In the comics, Iris West grew up as the daughter of Ira and Nadine West. But it was revealed in The Flash (Volume 1) #203 (February 1971) that she was born in the year 2970. Her biological parents, Eric and Fran Russell, sent Iris to the past to protect her from a pending nuclear attack. In the 20th century, the Wests had recently lost their own infant girl, and Nadine was recuperating. When baby Iris materialized before them, they resolved to raise her as theirs.

For television, Iris's backstory is far simpler: She is the daughter of Joe, a Central City Police detective, and Francine West. Francine was out of Iris's life for much of her childhood because she developed a drug addiction.


The 2009 The Flash: Rebirth limited series (April 2009-February 2010) returned The Flash to the DC Universe after his sacrifice in Crisis on Infinite Earths #8 (November 1985). Rebirth altered The Flash's backstory, revealing that during his absence, his father Henry was in prison, framed for the death of his mother Nora.

The TV series adapted that story, but had the incident occur when Barry was 11 years old. Without a mother and with an incarcerated father, Barry would have gone into foster care. But Central City Police Detective Joe West, a friend and neighbor to the Allens, took Barry in and became his foster father.


Flash season 4 Iris Wally

In The Flash (Volume 1) #110 (December 1959), Iris West brings her teenage nephew to Barry Allen's apartment, hoping Barry can introduce the boy to The Flash. Iris had yet to learn that Barry himself was The Flash. But on The Flash TV series, Wally isn't Iris's nephew; he's the brother she grew up not knowing about.

He first appeared in the Season 3 episode "Running to Stand Still." It was revealed that Joe West's estranged wife Francine had Wally after she left the family to deal with her drug addiction. Wally grew up in Keystone City, not knowing his father or that he had a sister. He connected with them after an ill Francine returned to Central City to make amends.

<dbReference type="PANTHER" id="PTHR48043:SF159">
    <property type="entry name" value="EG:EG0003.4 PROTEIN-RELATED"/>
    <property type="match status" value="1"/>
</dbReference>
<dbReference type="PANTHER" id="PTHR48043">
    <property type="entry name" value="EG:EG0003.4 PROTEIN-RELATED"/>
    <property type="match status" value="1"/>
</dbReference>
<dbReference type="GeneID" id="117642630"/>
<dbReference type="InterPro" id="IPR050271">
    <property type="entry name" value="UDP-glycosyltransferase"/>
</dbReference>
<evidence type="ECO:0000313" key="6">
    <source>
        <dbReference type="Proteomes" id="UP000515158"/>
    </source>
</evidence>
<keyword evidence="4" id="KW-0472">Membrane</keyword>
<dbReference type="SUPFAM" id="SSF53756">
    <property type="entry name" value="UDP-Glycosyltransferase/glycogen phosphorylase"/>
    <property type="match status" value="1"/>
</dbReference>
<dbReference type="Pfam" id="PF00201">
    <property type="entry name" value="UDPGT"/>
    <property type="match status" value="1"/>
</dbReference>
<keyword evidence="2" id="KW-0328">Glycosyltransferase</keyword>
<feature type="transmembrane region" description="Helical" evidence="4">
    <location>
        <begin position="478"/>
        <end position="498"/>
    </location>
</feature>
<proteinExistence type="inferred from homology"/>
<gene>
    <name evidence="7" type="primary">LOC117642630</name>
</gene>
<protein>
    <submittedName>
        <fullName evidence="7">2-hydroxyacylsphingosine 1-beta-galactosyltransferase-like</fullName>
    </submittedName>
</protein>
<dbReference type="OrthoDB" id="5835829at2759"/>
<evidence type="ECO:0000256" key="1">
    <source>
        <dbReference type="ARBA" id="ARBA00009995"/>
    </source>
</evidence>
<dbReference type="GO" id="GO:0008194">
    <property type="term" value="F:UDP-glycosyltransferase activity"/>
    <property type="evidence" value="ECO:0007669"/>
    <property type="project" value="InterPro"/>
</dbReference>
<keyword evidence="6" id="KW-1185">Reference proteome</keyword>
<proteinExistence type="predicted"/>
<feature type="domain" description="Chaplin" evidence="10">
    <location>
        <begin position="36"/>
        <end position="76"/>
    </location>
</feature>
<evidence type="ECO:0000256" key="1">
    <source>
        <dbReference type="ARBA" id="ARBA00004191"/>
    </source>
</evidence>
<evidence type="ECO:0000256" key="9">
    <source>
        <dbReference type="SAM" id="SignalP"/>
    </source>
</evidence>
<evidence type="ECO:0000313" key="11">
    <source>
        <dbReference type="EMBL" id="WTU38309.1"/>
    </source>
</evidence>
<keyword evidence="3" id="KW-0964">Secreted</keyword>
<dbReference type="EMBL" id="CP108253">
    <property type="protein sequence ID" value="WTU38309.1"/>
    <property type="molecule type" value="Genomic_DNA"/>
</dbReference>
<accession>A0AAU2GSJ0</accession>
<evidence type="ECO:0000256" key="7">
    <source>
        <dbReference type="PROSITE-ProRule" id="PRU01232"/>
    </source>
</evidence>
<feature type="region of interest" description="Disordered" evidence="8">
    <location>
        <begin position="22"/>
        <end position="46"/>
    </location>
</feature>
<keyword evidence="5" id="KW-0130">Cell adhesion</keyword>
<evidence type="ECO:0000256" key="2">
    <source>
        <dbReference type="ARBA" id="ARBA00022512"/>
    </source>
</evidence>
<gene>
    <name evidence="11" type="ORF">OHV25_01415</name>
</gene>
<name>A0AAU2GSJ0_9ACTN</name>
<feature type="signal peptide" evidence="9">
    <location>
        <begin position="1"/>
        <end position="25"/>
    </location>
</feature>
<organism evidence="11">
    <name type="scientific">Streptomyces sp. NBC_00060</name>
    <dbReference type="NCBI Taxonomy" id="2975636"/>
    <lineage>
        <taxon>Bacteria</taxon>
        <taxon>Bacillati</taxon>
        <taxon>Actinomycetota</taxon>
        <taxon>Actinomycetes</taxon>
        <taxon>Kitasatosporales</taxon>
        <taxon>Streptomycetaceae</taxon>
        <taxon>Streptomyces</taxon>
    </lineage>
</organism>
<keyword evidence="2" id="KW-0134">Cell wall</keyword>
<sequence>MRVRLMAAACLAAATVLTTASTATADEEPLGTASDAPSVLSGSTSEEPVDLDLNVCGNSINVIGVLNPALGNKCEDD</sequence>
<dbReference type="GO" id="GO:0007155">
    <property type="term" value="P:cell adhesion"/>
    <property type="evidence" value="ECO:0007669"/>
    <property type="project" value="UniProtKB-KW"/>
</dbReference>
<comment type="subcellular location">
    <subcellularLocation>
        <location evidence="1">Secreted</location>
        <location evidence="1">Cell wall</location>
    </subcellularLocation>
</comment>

The Flash -- Wally West Kid Flash

The story in The Flash #110 that introduces Wally has The Flash show him how he became a speedster. They visit Barry's apartment, which has shelves with an assortment of chemicals like the one he had in his lab at the police station. Just as The Flash is telling Wally that a bolt of lightning came through the window and hit the chemicals as they splashed over him, the same thing happens to Wally.

On TV, Wally becomes a speedster on Earth 1 when he is exposed to a wave of Dark Matter, in the Season 3 episode "Killer Frost." Another version of Wally served as The Flash when the timeline was altered during Flashpoint.


STAR Labs on The Flash

On TV, STAR Labs is the home base for Team Flash. It was established by Dr. Harrison Wells to house the particle accelerator, a clean energy source for Central City -- or so we were told. In truth, Wells was being impersonated by Eobard Thawne, the Reverse-Flash, and he sabotaged the accelerator in a scheme to return to the 22nd century, his home time period.

S.T.A.R. Labs -- for Scientific and Technological Advanced Research Laboratories -- was a mainstay of the Superman titles in the 1970s and '80s, first appearing in Superman (Volume 1) #246 (December 1971). S.T.A.R. Labs in the comics is a global organization, headquartered in Metropolis, with sister facilities in Japan, Australia, Canada and many major cities in the United States.


Carlos Valdes as Vibe on The Flash

In Justice League of America Annual #2 (1984), team leader Aquaman ordered the big guns -- Superman, Batman, Wonder Woman, etc. -- to resign if they couldn't commit to the team full time. Most of their replacements were new and untried heroes, such as Vibe. He was Paco Ramone, a street gang leader and breakdancer who could generate shockwaves.

For TV, Vibe was renamed Cisco Ramon and given a stronger array of abilities. His powers let him tap into dimensional energy. Among the things he can do is create concussive blasts of energy; "vibe," witnessing past or future events across time, space or different dimensions; "breach," fashioning portals to other dimensions.